India’s Business Laws Need To Shed ‘Regulatory Cholesterol’: Observer Research Foundation

The ORF report bats for rationalising punishment in business law in proportion to the violation.

A corrections officer removes handcuff from an inmate in his cell at San Quentin State Prison in San Quentin, California. (Photographer: David Paul Morris/Bloomberg)
A corrections officer removes handcuff from an inmate in his cell at San Quentin State Prison in San Quentin, California. (Photographer: David Paul Morris/Bloomberg)

Currently, there are 843 economic legislations, rules and regulations that oversee and influence businesses in India and in total contain up to 26,134 imprisonment clauses. Effectively, 37.7% clauses pertaining to doing business in India carry imprisonment as penalties, according to Observer Research Foundation.

More than half the laws (or 54.9%) carry imprisonment clauses, the ORF said in its ‘Jailed for Doing Business’ report. Almost four out of every five (79.9%) compliances with imprisonment terms reside with state governments, the report notes, making a case for shedding the ‘regulatory cholesterol’ that governs businesses in India.

It’s not that penalty clauses including imprisonment should not be in business laws but 26,134 imprisonment clauses are surely a regulatory excess whose biggest contribution would only be to create a rent-seeking climate, the report authored by Gautam Chikermane and Rishi Agrawal says.

Labour Laws Stand Out For The Number Of Imprisonment Clauses

The report points out that the Companies Act, 2013 and its 14 accompanying rules themselves contain 176 imprisonment clauses and the jail terms range from three months to 10 years.

The other laws which the authors have pointed out for their distinct number of imprisonment clauses include:

  • The Factories Act, 1948 along with its 58 rules contains 8,682 imprisonment clauses.

  • The Legal Metrology Act, 2009 with its 29 rules has 391 imprisonment clauses.

  • The Electricity Act, 2003 and its 35 rules contains 558 imprisonment clauses.

  • The Motor Vehicles Act, 1988 with its nine rules has 134.

Excessive regulation has made compliance a full-time department of firms, and placed an unnecessary burden on micro, small and medium enterprises. A typical MSME with more than 150 employees faces 500 to 900 compliances that cost Rs 12 lakh to Rs 18 lakh a year.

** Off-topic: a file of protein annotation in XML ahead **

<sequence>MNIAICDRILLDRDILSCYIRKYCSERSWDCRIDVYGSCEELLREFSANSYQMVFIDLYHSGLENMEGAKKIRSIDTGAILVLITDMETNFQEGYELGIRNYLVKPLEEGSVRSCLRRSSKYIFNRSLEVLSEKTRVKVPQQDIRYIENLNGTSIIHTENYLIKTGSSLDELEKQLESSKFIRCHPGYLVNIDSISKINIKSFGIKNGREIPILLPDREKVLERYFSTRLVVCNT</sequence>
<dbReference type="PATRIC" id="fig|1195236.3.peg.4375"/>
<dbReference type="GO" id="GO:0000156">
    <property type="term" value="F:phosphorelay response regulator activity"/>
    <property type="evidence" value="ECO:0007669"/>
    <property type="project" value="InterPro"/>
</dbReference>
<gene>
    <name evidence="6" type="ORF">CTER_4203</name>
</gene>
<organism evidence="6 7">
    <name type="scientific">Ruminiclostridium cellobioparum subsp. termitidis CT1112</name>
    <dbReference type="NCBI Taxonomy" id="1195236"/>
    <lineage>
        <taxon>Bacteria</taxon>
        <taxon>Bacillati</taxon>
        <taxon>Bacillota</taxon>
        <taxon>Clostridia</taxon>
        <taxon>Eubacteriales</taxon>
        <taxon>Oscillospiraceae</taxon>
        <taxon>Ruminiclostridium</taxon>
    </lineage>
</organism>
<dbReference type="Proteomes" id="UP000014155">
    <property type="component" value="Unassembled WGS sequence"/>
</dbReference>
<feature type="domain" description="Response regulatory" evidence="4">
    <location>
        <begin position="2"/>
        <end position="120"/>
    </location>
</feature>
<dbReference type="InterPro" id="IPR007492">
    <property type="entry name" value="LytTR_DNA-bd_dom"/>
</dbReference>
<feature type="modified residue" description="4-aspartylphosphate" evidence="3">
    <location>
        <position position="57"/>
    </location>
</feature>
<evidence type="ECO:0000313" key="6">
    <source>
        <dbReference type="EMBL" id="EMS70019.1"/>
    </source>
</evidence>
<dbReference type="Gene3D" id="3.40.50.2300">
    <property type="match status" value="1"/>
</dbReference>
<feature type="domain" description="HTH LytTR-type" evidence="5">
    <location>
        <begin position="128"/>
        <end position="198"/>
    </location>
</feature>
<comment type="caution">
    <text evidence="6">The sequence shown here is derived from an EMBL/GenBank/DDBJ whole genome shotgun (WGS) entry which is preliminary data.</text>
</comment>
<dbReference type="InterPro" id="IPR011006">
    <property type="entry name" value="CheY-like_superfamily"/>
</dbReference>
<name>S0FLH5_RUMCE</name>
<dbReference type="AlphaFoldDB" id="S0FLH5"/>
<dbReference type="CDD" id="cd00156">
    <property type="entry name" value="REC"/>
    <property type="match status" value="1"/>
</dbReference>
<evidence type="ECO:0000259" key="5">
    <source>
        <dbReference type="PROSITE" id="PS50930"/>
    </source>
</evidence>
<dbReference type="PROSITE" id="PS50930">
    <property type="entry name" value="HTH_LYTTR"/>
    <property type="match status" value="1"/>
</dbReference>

Jailed For Doing Business: Observer Research Foundation Report

Dirty Washrooms = Death By Negligence

The report argues that in a lot of instances imprisonment is included for offences which are more in the nature of process violation and may not necessarily have any willful intention to harm or fraud.

For instance, the Factories Act, 1943 carries an imprisonment of up to two years for the manager for violation of any of the provisions of the act or the related rules drafted by the state governments.

The quantum of punishment is similar to the offence of death due to negligence under the Indian Penal Code, 1860.

Thus, the law effectively makes the non-provision of spittoons or some irregularity in the cleaning and painting of wall partitions a legal equivalent of a homicide, the report says.

The report also gives the example of the Maternity Benefits Act, 1961, which carries a jail term for failing to display the abstract of the legislation and its rules for workplaces employing female workers.

Penal provisions of this kind can be counterproductive when it comes to boosting female labour force in establishments. The act and its relevant state rules are also saddled with all kinds of paperwork, split across various designated forms, making the process of obtaining (and providing) maternity benefits only more bureaucratic.
'Jailed For Doing Business' Report

Imprisonment Clauses Must Pass Test Of Proportionality

The report argues that punishments under India’s business laws must be in proportion to the violation. There is a need for lawmakers to seriously examine punishment in context of the gravity of the act in question across several regulations, the report says.

The acts of sedition, rioting with a deadly weapon, stalking, extortion, and criminal intimidation attracts an imprisonment of between one and three years under the Indian Penal Code, 1860. A similar imprisonment stands for not whitewashing latrines and urinals once in four months under the Factories Act, 1948 and related rules; not using regional language for indicating weights and measures under the Legal Metrology Act, 2009; and not publishing the name of the grievance officer and their contact details on the website under the Information Technology Act and related rules.
'Jailed for Doing Business' Report

The authors argue that there is a legislative bias in India’s lawmaking process which sees the entrepreneur worse than a hardened criminal and such an approach needs to be reformed.

Some of the measures suggested in the report include:

  • Using criminal penalties in business laws with extreme restraint.

  • Other than for a handful of willful crimes, all business punishments must be financial.

  • State capacity to enforce the law, including penalties for officials misusing their office, must also increase.

  • End the criminalisation of all compliance procedures.

  • Every imprisonment clause should go through legislative scrutiny at least once every five years.